Creative Commons License

Republish our articles for free, online or in print, under a Creative Commons license.

Aerial view of housing development with rooftops of identical houses.
Photo by Blake Wheeler on Unsplash

Life before incarceration was pleasurable for me. Going to prison had nothing to do with my upbringing. I had the luxury of having my mom and pop in my life, and both of them raised me well.

Growing up, I had everything I needed to be content as a child and teenager. My family celebrated the typical American holidays: Thanksgiving dinner, Christmas, Easter Sunday and Halloween. I always looked forward to my birthday and the gifts I would receive. We did plenty of family activities together. We used to go bowling, visit amusement parks and movie theaters and eat out at restaurants. My parents did a wonderful job raising a family.

Throughout high school, I had a few different jobs. One of the most important things that I learned from my father was that industry pays off and that a man is supposed to work hard and make an honest living. I always kept this in mind whenever employers would put a check in my hand. It truly felt good to earn my way. 

A lot of people have asked, if I had this great childhood, how did I end up incarcerated for the past 13 years? 

Some people in society believe all those who choose this path in life are deranged animals, and they automatically toss labels on us and constantly judge us.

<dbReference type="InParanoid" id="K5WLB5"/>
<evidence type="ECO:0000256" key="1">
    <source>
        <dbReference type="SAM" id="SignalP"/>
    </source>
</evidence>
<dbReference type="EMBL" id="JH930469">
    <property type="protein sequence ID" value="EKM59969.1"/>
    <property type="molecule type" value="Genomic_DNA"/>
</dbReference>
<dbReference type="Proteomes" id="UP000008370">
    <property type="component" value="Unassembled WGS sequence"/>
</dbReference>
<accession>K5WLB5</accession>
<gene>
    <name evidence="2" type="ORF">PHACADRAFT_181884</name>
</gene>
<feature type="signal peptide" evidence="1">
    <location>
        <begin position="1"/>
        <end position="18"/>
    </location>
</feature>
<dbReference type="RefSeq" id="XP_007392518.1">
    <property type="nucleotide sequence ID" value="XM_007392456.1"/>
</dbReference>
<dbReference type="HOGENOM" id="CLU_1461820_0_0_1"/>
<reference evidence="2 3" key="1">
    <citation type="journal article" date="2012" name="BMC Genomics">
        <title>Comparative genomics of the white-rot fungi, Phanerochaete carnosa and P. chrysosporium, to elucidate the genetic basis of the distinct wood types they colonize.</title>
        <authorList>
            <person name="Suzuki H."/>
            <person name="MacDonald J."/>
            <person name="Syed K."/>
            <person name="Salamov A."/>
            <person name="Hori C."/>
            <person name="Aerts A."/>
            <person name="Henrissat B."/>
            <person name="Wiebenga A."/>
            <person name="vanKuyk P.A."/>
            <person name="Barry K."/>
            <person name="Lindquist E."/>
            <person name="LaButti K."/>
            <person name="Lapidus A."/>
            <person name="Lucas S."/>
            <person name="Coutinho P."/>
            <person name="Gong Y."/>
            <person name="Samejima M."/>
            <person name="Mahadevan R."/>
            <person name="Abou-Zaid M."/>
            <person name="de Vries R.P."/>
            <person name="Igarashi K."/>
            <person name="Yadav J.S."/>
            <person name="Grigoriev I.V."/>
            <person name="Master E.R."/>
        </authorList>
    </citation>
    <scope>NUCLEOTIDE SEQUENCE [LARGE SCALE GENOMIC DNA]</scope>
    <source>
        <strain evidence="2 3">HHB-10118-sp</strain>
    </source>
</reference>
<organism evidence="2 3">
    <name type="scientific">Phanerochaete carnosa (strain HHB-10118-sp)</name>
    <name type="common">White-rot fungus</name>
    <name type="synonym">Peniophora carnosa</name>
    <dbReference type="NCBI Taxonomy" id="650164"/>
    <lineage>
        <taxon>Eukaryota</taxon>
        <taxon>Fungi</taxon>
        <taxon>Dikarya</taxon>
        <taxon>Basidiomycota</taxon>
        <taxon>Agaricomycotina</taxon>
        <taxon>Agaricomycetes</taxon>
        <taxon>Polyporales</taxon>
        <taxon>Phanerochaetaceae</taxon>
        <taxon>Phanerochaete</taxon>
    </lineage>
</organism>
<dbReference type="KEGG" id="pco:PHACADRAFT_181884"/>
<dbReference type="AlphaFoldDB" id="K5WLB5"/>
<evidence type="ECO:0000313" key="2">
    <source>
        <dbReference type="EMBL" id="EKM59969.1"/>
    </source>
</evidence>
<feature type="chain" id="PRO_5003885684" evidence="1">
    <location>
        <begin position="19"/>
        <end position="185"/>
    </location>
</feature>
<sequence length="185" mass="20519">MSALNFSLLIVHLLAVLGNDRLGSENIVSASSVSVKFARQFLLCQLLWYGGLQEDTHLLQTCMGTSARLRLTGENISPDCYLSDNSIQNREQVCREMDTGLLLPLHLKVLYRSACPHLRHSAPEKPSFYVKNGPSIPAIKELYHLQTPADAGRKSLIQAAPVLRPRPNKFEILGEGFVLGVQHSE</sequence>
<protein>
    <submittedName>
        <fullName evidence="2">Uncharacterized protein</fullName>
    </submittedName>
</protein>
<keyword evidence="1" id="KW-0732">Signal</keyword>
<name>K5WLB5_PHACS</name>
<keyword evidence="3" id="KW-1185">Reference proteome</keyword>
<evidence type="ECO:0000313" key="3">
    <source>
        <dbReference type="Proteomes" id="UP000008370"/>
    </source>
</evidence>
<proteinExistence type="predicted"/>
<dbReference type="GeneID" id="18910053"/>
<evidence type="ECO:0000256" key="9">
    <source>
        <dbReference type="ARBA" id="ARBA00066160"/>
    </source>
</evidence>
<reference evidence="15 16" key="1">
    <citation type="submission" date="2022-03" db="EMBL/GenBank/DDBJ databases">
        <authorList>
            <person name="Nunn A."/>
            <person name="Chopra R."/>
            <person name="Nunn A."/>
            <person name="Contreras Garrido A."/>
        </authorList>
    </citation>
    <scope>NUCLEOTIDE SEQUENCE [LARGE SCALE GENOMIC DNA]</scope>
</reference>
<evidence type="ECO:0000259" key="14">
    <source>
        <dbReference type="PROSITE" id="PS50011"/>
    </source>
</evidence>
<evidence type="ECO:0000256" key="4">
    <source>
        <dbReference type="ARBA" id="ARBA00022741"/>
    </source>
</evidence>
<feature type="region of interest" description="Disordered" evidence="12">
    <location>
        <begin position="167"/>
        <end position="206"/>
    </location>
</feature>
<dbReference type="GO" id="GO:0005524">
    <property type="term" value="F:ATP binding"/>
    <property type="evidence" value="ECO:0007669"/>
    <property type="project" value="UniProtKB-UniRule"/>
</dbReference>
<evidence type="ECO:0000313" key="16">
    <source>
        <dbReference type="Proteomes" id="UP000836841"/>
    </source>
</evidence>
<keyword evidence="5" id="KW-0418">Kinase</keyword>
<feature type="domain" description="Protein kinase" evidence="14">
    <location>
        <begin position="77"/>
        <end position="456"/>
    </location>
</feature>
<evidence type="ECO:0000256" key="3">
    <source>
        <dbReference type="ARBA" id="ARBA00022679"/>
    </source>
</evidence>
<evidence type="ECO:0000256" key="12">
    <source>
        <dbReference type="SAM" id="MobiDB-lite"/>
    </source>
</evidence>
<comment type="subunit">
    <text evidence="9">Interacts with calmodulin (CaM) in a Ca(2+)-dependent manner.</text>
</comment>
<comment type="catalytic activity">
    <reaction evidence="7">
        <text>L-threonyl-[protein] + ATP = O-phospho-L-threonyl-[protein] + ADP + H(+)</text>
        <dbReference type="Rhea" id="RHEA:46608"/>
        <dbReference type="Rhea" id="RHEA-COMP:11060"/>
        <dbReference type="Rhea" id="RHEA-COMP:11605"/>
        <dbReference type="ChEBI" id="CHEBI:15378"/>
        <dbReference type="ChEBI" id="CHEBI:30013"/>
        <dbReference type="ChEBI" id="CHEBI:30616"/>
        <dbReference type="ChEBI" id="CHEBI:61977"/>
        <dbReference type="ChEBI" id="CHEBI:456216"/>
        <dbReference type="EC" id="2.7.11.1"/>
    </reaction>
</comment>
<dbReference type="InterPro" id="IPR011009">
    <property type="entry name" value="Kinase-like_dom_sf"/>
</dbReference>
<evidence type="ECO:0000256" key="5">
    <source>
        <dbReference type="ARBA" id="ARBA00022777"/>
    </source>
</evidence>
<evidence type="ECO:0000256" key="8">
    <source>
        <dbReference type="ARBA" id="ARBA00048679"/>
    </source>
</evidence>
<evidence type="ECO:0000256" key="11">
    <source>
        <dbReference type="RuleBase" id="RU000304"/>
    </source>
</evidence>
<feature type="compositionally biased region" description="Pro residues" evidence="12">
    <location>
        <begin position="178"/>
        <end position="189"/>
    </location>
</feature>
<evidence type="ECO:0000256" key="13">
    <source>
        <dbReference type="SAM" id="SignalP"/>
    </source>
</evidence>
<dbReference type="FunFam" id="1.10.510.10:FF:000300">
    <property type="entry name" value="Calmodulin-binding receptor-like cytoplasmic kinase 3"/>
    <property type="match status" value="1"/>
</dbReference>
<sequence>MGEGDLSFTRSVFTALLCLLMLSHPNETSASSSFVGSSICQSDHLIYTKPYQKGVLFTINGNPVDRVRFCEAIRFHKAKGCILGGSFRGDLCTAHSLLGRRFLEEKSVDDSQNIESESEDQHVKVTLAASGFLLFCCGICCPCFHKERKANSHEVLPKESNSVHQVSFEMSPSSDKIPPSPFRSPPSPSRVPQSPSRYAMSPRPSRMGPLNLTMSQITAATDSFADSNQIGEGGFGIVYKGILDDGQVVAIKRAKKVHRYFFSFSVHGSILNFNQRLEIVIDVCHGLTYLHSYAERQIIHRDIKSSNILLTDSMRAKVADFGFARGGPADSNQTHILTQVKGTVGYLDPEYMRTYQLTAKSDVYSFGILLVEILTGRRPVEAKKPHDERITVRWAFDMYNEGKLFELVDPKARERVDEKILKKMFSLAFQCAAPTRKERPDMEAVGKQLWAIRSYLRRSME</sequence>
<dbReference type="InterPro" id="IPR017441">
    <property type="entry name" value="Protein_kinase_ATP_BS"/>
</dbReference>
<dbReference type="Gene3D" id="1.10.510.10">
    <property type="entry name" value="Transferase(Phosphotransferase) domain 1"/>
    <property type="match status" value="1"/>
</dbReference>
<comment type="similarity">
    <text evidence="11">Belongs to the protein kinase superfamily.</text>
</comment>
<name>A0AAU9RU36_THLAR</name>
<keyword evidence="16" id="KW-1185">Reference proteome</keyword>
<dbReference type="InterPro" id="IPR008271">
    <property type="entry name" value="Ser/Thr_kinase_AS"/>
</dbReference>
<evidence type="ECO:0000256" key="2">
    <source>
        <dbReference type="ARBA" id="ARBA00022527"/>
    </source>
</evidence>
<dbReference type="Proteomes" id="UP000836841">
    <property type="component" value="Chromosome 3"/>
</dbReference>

However, I had made the decision to hang out and gangbang, and those decisions had nothing to do with my upbringing. While gangbanging, I was still going to school and working. 

In January 2008, I was arrested at 18 years old. In November 2008, I was found guilty of murder and attempted murder. I maintain my innocence, but this life of proximity to violence is the one I chose — and it’s the one that led me to jail.  

I do not regret a thing in my past, for it was all those choices and circumstances that led to the person I am today — a better me. I just want to let those still in society know that you shouldn’t be too quick to judge a man based on what the system has decided to label him. 

Everyone in prison has a story to tell on what led them to their life behind bars. Everyone in prison had a life before prison.

For me, life before prison was a beautiful one, whether I was at a gang party, at school or just at home watering the grass with my mother.

Disclaimer: The views in this article are those of the author. Prison Journalism Project has verified the writer’s identity and basic facts such as the names of institutions mentioned.

Cedrick “CJ” Johnson is a writer incarcerated in California.